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Braz. J. Pharm. Sci. (Online) ; 56: e18474, 2020. tab, graf
Article in English | LILACS | ID: biblio-1249171


Due to the increase of bacterial resistance, the search for new antibiotics is necessary and the medicinal plants represent its most important source. The aim of this study was to evaluate the antibacterial property of extract and fractions from Protium spruceanum leaves, against pathogenic bacteria. By means of diffusion and microdilution assays, the crude extract was active against the nine bacteria tested being the hydromethanolic fraction the most active. During phytochemical procedures, procyanidin (1) and catechin (2) were identified as the main antibacterial constituents of this fraction. In silico results obtained using PASSonline tool indicated 1 and 2 as having good potential to interact with different targets of currently used antibiotics. These results no indicated potential to none DNA effect and indicated the cell wall as mainly target. Electrophoresis result supported that had no DNA damage. Cell wall damage was confirmed by propidium iodide test that showed increased membrane permeability and by cell surface deformations observed in scanning electronic microscopy. The in vitro assays together with the in silico prediction results establish the potential of P. spruceanum as source of antibacterial compounds that acts on important bacterial targets. These results contribute to the development of natural substances against pathogenic bacteria and to discovery of new antibiotics.

Plants, Medicinal/adverse effects , In Vitro Techniques/methods , Plant Extracts/analysis , Catechin , Anti-Bacterial Agents/analysis , Computer Simulation , Microscopy, Electron, Scanning/methods , Plant Leaves/classification , Burseraceae/classification , Phytochemicals
Mem. Inst. Oswaldo Cruz ; 113(11): e180271, 2018. graf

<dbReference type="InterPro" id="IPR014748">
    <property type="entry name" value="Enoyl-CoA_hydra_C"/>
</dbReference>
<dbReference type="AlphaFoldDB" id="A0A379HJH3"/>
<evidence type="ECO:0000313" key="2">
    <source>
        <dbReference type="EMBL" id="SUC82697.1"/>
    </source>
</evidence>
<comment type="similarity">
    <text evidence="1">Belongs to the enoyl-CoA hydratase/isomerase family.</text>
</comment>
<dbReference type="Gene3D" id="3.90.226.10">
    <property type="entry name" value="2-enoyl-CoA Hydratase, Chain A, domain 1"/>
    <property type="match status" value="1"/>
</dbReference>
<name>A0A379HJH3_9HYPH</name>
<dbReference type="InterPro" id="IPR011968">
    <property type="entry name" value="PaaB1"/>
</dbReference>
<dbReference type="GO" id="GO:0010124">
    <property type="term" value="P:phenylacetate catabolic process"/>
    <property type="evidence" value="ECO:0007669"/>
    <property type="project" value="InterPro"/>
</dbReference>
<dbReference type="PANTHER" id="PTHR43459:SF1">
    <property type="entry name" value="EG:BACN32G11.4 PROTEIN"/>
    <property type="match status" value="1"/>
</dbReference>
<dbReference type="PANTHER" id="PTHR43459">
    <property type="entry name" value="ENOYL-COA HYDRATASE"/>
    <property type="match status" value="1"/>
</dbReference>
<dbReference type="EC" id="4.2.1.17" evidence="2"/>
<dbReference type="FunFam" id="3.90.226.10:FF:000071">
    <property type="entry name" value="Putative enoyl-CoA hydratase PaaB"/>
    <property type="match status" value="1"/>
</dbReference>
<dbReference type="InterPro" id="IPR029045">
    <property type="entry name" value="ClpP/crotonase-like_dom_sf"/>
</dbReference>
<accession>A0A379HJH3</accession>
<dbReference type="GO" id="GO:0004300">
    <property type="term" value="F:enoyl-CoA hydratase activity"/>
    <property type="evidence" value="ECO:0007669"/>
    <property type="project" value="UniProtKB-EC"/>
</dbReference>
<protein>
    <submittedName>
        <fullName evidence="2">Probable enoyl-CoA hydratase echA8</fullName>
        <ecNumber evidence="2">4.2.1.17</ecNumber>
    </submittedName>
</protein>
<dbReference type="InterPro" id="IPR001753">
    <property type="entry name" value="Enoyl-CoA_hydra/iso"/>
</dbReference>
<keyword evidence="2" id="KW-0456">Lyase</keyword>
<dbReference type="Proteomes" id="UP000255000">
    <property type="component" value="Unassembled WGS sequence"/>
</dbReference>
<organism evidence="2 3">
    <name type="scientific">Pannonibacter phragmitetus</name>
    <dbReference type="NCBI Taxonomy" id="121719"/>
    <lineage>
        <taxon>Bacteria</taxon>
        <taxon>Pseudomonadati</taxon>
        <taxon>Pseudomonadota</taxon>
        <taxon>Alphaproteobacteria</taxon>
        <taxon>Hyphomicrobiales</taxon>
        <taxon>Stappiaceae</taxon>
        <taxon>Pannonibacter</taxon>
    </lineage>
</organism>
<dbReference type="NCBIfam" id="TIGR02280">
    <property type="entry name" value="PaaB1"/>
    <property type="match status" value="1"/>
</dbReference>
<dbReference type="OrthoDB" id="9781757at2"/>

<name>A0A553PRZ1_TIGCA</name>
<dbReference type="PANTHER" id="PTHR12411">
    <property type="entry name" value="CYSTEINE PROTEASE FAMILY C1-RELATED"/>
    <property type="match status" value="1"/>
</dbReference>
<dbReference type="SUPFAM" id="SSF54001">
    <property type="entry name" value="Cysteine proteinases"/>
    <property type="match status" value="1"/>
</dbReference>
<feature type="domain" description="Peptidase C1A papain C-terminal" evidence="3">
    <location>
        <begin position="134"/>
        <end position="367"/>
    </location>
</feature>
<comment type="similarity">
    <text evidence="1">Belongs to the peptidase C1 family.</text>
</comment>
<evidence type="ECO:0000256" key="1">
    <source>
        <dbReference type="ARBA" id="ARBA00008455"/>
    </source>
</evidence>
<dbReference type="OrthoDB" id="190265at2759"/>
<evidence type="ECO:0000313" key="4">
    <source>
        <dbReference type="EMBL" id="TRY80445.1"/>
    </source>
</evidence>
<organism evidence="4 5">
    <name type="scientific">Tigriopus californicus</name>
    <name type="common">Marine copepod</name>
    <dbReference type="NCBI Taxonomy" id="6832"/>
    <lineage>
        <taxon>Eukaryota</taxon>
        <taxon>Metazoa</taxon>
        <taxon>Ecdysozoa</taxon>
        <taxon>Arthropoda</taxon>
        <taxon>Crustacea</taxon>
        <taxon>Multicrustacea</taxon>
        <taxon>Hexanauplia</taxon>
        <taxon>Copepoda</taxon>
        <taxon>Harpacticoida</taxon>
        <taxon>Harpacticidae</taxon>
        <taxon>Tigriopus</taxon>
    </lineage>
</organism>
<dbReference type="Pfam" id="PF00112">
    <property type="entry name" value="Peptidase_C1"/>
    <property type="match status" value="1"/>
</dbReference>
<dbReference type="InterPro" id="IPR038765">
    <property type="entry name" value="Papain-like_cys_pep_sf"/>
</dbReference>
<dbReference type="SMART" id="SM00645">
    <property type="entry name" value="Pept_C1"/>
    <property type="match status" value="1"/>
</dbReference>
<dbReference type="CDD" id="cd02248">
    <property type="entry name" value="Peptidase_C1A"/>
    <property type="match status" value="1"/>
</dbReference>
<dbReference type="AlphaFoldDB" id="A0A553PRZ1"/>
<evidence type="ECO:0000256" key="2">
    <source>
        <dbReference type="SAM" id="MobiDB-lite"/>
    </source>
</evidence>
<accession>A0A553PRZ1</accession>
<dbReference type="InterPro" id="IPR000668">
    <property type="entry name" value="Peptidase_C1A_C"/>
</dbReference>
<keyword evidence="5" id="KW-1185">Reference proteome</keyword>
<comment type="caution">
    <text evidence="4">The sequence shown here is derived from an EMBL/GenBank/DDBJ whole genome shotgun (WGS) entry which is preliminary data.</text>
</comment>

Article in English | LILACS | ID: biblio-976226


BACKGROUND The infection led by Trypanosoma cruzi persists in mammalian tissues causing an inflammatory imbalance. Carvedilol (Cv), a non-selective beta blocker drug indicated to treat heart failure and antihypertensive has shown to promote antioxidant and immunomodulatory properties which might improve the inflammation induced by T. cruzi. OBJECTIVES Evaluate the role of Cv on the inflammatory response of C57BL/6 mice acutely infected with the Colombian strain of T. cruzi. METHODS Animals were infected with the Colombian strain of T. cruzi and treated with Cv (25 mg/kg/day), benznidazole (Bz) (100 mg/kg/day) or their combination. On the 28th day of infection and 23 days of treatment, the euthanasia occurred, and the heart preserved for histopathological, oxidative stress (SOD, catalase, TBARs, carbonylated proteins) and plasma (CCL2, CCL5, TNF, IL-10) analyses. Parasitaemia and survival were assessed along the infection. FINDINGS Cv decreased TBARs, but increased the mortality rate, the parasitaemia and the levels of CCL2, CCL5, catalase and the inflammatory infiltrate in the cardiac tissue. Bz led the reduction of the inflammatory infiltrate and circulating levels of oxidative stress and inflammatory mediators in the infected mice. MAIN CONCLUSIONS Our data suggest that Cv, in this experimental model using the Colombian strain of T. cruzi, caused damage to the host.

Humans , Trypanosoma cruzi/pathogenicity , /therapeutic use , Chemokines , Heart Diseases
Mem. Inst. Oswaldo Cruz ; 109(8): 1005-1013, 12/2014. graf
Article in English | LILACS | ID: lil-732612